Dashed lines mark the channel boundaries and the enlarged part displays the region where the wave is coupled in. The intensity is normalized and plotted in logarithmic scaling. (Credit: Hoffmann-Urlaub and Salditt)
Filtering, coupling, guiding, confining, or splitting beams of visible light is often performed using waveguides. However, developing waveguides that are capable of doing the same for X-rays is quite challenging in fabricatio, which is the reason they are still in the early stages of development.
In the current issue of
Acta Crystallographica Section A: Foundations and Advances, Sarah Hoffmann-Urlaub and Tim Salditt illustrate the fabrication and testing of a millimetre-sized chip capable of splitting a beam of X-rays.
Fork-shaped channels measuring just a few tens of nanometers in width and depth are moved into a silicon wafer with the help of electron-beam lithography and reactive ion etching, then enfolded by bonding another silicon wafer on top.
The outcomes of simulations of how the 'parent' beam is divided into two 'daughter' beams on passing via the chip were verified by experimental measurements at the European Synchrotron Radiation Facility, revealing that the incident beam is properly transported through the chip, carefully divided and guided to exits that have precisely controlled and tunable spacings.
Once the daughter beams leave the chip, they interfere, causing a pattern of vertical stripes similar to the pattern procured from a classical Young's double-slit interference experiment. On close examination, fork-like structures existed within the stripes that start off from discontinuities in the phase of the recombined beam, generating striking characteristics referred to as phase vortices.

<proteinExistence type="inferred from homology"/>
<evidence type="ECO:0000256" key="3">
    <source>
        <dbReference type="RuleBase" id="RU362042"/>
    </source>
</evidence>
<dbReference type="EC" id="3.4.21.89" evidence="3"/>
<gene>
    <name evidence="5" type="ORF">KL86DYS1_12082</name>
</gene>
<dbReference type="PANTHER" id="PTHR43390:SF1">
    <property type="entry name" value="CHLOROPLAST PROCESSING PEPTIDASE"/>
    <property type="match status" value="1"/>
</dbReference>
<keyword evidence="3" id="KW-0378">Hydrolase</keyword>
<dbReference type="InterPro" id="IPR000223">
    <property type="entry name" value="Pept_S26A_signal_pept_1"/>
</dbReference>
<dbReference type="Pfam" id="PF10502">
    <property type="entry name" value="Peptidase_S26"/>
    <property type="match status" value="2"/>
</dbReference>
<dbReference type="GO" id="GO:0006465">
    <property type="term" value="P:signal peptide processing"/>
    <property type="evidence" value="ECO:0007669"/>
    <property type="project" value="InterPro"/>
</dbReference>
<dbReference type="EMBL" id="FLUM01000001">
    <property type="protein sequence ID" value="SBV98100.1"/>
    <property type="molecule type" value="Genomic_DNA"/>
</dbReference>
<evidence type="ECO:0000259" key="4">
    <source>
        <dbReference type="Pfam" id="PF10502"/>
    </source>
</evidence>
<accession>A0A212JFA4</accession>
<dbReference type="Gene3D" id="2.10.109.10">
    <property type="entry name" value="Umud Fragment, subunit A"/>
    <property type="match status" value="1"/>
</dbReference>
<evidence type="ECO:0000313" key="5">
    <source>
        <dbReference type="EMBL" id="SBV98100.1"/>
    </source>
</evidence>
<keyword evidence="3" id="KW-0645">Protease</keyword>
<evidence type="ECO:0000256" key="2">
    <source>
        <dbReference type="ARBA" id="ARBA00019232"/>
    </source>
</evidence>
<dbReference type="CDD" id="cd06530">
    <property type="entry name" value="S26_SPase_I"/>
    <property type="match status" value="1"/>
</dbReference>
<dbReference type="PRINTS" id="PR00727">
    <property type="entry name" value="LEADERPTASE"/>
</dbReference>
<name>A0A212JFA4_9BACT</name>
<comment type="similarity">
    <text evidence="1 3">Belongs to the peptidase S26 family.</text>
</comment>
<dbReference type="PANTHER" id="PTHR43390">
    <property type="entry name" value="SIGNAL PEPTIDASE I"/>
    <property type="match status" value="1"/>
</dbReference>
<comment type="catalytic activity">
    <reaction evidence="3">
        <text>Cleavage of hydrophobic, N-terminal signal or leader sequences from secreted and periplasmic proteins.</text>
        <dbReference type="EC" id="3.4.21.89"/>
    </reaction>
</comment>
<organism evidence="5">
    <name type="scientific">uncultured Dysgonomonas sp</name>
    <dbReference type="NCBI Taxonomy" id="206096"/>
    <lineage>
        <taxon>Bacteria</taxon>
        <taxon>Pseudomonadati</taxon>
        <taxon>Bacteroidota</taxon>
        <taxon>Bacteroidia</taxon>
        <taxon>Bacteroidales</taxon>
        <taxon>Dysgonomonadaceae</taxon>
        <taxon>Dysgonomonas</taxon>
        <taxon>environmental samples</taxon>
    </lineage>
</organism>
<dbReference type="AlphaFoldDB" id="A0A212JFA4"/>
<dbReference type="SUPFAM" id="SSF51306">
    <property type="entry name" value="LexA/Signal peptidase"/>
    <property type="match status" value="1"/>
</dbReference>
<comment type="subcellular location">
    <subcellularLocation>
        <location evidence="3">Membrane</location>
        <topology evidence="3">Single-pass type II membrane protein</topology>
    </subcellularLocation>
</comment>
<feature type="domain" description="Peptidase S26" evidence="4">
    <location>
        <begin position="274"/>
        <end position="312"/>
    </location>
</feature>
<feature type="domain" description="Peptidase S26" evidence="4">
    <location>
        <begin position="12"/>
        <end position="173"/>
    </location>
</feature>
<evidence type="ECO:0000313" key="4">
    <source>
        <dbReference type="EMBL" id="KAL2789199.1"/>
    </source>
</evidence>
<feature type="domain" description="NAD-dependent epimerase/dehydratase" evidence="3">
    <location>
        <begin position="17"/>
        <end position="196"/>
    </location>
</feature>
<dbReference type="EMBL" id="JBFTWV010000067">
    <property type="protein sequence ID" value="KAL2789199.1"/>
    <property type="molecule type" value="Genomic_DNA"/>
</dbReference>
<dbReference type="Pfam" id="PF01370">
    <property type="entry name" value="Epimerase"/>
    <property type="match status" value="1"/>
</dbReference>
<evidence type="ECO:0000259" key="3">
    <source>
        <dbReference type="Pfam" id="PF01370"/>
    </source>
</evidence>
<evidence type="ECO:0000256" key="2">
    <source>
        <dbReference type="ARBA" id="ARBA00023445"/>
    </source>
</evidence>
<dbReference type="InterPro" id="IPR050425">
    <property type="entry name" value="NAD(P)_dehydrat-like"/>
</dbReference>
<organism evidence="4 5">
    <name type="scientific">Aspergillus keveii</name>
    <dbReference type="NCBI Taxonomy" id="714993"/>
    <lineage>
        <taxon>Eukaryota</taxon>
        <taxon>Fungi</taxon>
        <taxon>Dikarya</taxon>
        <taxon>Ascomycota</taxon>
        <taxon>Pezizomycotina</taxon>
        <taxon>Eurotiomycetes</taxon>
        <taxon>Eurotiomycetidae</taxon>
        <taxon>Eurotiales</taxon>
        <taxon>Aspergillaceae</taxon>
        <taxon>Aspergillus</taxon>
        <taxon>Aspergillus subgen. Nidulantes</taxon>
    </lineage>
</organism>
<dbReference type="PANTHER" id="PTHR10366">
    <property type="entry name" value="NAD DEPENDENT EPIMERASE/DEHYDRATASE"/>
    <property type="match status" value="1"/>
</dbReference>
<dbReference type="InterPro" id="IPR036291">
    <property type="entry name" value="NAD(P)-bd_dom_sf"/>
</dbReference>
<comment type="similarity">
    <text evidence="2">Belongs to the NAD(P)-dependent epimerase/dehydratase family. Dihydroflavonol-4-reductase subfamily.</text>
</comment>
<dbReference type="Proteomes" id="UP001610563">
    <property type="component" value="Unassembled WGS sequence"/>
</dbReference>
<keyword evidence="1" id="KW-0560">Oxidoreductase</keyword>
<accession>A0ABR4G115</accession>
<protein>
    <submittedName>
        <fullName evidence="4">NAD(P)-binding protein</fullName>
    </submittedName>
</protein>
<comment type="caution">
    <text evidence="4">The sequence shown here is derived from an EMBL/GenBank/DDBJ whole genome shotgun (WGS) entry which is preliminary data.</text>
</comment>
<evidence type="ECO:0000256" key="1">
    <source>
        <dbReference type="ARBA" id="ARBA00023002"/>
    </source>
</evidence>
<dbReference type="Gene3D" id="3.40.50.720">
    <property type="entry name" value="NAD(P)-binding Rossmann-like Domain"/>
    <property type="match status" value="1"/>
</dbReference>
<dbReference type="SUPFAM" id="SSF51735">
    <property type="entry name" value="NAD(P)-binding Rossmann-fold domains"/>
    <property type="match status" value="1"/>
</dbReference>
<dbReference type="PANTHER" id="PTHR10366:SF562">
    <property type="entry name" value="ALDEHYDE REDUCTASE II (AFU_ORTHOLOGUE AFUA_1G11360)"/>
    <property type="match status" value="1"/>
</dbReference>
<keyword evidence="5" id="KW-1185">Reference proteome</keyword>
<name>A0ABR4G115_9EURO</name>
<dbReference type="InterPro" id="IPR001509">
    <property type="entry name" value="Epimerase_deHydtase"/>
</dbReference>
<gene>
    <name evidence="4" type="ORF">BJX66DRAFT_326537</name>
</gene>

From those interference patterns the intensity dispersion in the exit plane of the channels is rebuilt, which is discovered to be in excellent agreement to the real channel design.
This research complements a previous study on 2D confined channels in silicon in straight and tapered geometries, and facilitates the way to accomplishing `X-ray optics on a chip'.
When the samples are illuminated by the two beams, it could lead to some appealing benefits for coherent imaging and makes way for a potentially new form of nano-interferometer.
Going forward the researchers aim to further develop their beamsplitter to generate many daughter beams from a single parent beam, which would enable an object to be imaged concurrently by a number of beams from various directions.